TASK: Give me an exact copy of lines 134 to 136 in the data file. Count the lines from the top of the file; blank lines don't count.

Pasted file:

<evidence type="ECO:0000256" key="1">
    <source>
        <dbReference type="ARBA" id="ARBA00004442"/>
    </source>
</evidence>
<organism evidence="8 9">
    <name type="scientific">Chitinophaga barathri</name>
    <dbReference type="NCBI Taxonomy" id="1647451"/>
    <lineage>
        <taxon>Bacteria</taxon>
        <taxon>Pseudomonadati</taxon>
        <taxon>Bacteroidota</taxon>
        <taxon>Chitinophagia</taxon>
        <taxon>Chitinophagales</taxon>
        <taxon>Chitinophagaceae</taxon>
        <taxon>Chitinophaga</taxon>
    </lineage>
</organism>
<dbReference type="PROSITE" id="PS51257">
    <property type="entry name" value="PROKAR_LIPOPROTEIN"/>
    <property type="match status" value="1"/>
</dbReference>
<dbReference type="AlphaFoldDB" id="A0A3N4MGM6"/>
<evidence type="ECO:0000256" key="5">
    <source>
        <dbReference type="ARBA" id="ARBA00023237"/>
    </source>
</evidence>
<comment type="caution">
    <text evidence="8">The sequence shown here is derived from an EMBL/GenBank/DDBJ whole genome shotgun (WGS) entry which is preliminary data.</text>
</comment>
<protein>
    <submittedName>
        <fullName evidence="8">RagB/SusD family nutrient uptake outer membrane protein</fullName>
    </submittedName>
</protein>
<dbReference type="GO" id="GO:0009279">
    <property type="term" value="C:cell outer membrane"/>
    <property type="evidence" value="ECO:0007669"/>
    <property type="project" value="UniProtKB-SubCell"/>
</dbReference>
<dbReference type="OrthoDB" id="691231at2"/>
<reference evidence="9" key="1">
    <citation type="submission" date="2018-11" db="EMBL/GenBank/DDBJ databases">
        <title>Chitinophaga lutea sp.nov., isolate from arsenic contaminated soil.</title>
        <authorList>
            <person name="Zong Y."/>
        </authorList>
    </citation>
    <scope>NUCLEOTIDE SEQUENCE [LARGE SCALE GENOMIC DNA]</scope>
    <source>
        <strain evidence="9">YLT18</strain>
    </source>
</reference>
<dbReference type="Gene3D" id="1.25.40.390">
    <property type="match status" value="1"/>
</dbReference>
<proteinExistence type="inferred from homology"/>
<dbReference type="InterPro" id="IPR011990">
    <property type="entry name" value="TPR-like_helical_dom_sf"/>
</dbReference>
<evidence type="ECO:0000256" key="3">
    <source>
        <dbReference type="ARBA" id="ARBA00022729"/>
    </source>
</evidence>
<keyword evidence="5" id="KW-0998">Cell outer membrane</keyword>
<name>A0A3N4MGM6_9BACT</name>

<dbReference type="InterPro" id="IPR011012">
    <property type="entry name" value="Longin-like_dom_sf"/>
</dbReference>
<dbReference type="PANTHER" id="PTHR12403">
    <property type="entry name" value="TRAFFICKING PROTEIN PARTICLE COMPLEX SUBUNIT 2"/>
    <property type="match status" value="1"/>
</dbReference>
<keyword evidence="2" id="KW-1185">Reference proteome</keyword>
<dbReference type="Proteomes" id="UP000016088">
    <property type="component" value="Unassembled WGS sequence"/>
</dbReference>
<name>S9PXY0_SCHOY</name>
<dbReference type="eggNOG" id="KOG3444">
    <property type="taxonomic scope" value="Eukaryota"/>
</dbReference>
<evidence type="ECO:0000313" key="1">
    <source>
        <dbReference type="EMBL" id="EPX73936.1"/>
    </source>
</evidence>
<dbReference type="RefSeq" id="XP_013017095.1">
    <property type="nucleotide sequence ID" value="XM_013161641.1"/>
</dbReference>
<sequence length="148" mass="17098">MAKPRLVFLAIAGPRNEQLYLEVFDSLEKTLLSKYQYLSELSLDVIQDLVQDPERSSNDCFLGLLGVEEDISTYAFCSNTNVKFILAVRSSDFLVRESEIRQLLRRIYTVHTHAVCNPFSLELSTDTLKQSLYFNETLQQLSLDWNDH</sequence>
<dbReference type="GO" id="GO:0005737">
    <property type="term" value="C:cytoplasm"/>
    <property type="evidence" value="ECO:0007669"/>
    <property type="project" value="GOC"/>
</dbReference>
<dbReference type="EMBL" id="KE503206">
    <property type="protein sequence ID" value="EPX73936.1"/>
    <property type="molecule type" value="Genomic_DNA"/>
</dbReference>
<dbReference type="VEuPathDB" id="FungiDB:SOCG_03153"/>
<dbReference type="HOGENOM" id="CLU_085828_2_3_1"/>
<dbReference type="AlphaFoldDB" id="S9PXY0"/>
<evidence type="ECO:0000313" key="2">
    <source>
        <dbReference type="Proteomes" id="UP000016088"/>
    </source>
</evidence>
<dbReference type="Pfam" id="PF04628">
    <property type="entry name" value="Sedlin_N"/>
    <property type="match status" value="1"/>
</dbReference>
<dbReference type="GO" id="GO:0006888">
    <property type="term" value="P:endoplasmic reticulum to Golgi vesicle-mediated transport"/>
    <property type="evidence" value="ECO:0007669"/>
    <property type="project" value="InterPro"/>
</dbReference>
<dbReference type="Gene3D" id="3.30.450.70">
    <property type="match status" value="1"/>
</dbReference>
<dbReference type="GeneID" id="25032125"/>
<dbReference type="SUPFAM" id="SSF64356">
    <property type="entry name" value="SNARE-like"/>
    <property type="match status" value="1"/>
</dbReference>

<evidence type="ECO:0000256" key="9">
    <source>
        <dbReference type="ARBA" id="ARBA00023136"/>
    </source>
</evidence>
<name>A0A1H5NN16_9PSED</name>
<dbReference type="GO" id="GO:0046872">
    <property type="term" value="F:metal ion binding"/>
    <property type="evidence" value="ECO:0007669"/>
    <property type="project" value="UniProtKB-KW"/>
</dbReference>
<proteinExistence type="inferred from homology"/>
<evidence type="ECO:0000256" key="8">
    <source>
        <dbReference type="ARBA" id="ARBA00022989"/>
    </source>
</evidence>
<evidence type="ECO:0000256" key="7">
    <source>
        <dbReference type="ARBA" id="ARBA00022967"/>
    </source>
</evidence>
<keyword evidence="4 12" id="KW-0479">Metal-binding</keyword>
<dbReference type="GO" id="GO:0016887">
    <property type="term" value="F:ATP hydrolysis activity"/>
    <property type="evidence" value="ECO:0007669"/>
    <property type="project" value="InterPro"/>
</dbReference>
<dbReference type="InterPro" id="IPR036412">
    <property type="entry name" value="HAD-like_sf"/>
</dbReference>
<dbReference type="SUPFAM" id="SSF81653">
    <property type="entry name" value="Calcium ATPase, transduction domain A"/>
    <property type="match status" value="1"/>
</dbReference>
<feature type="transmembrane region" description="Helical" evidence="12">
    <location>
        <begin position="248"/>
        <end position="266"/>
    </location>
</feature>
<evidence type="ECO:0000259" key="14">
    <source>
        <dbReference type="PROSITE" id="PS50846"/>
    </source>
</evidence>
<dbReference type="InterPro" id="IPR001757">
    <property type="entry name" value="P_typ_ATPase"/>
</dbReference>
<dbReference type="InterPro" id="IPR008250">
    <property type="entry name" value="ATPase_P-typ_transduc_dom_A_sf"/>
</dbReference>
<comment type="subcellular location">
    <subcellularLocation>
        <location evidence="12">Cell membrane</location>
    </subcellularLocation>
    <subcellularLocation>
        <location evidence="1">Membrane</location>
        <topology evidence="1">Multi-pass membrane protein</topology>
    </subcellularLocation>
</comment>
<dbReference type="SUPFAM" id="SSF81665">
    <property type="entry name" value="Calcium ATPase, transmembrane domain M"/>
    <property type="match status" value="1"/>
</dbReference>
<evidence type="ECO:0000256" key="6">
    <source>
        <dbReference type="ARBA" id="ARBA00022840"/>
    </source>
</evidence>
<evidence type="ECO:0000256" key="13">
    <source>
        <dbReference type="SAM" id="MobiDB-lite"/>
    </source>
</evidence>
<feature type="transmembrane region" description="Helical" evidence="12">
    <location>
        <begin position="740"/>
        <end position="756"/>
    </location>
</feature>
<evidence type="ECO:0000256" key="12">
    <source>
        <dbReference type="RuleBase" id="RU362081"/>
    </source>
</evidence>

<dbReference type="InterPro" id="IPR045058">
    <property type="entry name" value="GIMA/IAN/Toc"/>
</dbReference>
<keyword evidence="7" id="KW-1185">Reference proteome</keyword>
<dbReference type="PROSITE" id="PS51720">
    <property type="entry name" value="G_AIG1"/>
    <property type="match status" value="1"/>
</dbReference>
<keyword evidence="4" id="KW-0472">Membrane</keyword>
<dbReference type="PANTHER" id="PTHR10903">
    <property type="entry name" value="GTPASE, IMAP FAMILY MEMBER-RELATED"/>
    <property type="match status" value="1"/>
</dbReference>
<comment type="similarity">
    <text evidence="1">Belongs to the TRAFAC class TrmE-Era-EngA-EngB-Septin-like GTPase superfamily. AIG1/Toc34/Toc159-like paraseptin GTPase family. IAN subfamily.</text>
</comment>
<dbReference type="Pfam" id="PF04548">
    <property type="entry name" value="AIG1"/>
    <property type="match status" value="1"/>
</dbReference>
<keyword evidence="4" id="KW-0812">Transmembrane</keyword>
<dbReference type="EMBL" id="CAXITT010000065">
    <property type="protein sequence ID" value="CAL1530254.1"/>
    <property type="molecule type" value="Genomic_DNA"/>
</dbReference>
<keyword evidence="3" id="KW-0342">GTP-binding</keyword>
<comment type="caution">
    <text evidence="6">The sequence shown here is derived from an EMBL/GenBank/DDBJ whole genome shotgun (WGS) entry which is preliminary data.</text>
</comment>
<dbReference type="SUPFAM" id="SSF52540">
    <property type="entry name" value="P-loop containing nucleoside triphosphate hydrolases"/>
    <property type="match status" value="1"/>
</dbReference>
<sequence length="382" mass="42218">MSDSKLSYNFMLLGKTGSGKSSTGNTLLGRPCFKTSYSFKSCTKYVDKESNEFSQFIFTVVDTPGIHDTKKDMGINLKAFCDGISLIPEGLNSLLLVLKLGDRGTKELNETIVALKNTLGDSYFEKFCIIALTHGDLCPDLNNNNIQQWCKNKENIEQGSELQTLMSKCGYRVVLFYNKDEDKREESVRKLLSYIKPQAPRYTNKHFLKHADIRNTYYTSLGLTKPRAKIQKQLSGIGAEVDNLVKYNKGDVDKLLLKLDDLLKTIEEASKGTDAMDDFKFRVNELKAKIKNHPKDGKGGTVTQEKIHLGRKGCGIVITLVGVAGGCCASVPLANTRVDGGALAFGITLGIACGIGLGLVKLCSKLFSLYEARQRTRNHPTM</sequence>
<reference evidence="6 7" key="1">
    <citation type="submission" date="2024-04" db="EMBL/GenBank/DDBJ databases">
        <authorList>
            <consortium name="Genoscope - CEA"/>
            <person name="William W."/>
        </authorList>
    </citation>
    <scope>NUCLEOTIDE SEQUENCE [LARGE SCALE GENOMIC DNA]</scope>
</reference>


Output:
    <property type="term" value="F:metal ion binding"/>
    <property type="evidence" value="ECO:0007669"/>
    <property type="project" value="UniProtKB-KW"/>